By Tom Still
MADISON – Columnists often play recurring melodies. Just
following up on a few of my own tunes…
startup climate: A prime example of why business rankings can depend on
what’s being measured – and how – comes from the U.S. Bureau of Labor
Statistics. The agency’s Quarterly Census of Employment and Wages noted that
Wisconsin stood 35th among the 50 states in jobs created between
2010 and 2014, a relatively lackluster standing.
That same census revealed Wisconsin ranked a healthy 10th
among the states in new business establishments, which is another economic
vital sign. That reflected 9,463 new businesses created between 2010 and 2014.
Because the federal numbers capture 98 percent of all U.S. companies and jobs,
it offers a balance to the Kauffman Foundation’s latest Index of Startup Activity,
which placed the state dead last in its 50-state rankings for 2014. Is
Wisconsin 10th or 50th? Probably somewhere in between.
Read this commentary in the Wisconsin State Journal here.
On campus innovation:
The WiSys Technology Foundation, which handles invention disclosures for all
University of Wisconsin campuses outside Madison and Milwaukee, is reporting a
record number of invention “disclosures” by faculty and students. There were 56
disclosures this fiscal year, the highest total in 10 years. Disclosure are
ideas that can lead to new products, services and startups.
Most encouraging is that 23 disclosures were made by
first-time campus inventors and 12 came from students. It’s the latest sign
that campuses outside Wisconsin’s “Big Two” also produce ideas that can create
economic growth – often close to home. Wisconsin legislators, please take
On the fight against
cancer: Madison-based Exact Sciences is known for its non-invasive test to
screen for colon cancer. As noted in a recent column, the company is also
developing a lung cancer detection test in partnership with the University of
Texas MD Anderson Cancer Center in Houston.
Speaking at the June 23 Wisconsin Innovation Network
meeting, Exact Sciences chief executive officer Kevin Conroy said the goal is
to produce a test to detect lung cancer in stage one – when it’s curable for
most patients – versus stage four, when it’s usually fatal.
Smokers run the greatest risk of developing lung cancer, but
they’re not alone. While 85 percent of the 158,000 people who will die of lung
cancer this year are smokers or former smokers, Conroy said, 15 percent have
never smoked. In fact, if lung cancer in non-smokers had its own category, it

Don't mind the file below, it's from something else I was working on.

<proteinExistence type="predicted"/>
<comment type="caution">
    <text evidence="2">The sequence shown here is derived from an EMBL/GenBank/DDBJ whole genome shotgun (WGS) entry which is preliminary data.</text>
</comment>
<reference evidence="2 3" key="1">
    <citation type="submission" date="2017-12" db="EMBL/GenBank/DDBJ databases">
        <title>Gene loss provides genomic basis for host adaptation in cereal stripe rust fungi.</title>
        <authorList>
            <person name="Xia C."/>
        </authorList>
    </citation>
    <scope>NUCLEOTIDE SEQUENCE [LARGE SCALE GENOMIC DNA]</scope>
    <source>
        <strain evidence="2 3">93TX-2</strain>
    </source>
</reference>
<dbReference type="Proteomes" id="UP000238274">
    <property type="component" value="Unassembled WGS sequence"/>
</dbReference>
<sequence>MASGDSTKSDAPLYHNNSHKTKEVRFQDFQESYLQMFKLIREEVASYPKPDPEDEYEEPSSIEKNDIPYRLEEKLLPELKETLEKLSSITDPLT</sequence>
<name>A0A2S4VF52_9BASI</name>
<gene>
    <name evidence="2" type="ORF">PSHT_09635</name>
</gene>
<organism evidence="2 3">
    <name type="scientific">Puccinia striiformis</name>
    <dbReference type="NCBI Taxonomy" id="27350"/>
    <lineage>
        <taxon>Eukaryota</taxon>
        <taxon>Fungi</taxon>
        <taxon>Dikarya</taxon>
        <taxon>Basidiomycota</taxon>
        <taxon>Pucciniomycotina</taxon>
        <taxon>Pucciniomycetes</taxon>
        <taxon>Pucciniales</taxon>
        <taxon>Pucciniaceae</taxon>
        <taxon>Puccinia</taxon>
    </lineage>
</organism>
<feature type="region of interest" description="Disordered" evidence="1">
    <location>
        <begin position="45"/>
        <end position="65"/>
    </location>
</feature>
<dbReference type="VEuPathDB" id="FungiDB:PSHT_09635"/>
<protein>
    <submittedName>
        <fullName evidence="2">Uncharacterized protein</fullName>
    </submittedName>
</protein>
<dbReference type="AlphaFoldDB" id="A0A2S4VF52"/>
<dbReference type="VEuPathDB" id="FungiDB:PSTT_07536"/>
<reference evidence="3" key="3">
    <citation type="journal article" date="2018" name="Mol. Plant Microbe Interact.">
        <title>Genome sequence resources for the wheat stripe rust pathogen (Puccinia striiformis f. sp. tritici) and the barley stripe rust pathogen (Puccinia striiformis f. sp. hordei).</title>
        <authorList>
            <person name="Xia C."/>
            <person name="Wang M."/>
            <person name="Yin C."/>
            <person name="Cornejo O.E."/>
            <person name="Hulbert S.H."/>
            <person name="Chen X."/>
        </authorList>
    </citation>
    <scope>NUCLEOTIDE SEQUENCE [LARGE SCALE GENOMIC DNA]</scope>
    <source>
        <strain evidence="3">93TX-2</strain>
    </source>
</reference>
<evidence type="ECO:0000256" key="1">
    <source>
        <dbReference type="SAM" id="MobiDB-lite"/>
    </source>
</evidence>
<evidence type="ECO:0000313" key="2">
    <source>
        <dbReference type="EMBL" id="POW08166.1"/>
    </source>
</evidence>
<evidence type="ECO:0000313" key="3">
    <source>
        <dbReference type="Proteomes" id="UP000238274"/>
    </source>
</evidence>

would rank among the top 10 fatal cancers in the United States.
On the global
economy: Speaking during the same WIN meeting, Switzerland’s ambassador to
the United States described a few of the parallels between the Swiss and
Wisconsin economies. Engineered products, electro-medical equipment, chemicals
and biotechnology are shared sectors, but Switzerland is home to some of the
world’s largest pharmaceutical companies.
Over time, Roche has acquired Wisconsin companies and firms
such as Fitchburg-based Promega have opened branches in Switzerland.
Food and beverage trivia: The Swiss eat more cheese per
capita than people in Wisconsin, but drink half as much beer. That might
explain a thing or two about Swiss productivity rates…
On building a workforce:
Ambassador Martin Dahinden also described the Swiss apprenticeship system,
which offers young people flexible, hands-on alternatives to college.
The Swiss vocational education model pays students as they
learn. It is credited with producing skilled, ready-to-work employees in
Switzerland, and for reducing youth unemployment to the lowest level of all
The Swiss system prepares a cross-section of students for a range
of occupations, including information technology, advanced manufacturing and
health care, in addition to traditional trades and crafts. Two-thirds of
students age 16 choose the path of an apprenticeship to start their career.
After graduating, they can pursue higher degrees at Swiss universities.
Dahinden’s son is currently working as an apprentice, he
noted. Switzerland and the United States will sign a Joint Declaration of
Intent in July regarding the exchange of policy information and best practices
in vocational education and training.
The first Digital Privacy and Security Summit, to be held Monday in Waukesha,
will help businesses learn how to guard against cyberattacks – and what to do
if it happens. Speakers include Steve Baker, Midwest director of the Federal
Trade Commission; Glenn Schoen, an Amsterdam-based corporate security expert;
Alexi Madon, the Midwest director of state government affairs for CompTIA, a
major tech-based trade association; and others versed in law, cyber liability
and forensic accounting. Sound geeky? It’s supposed to because it is. Learn
more at www.wisconsintechnologycouncil.com.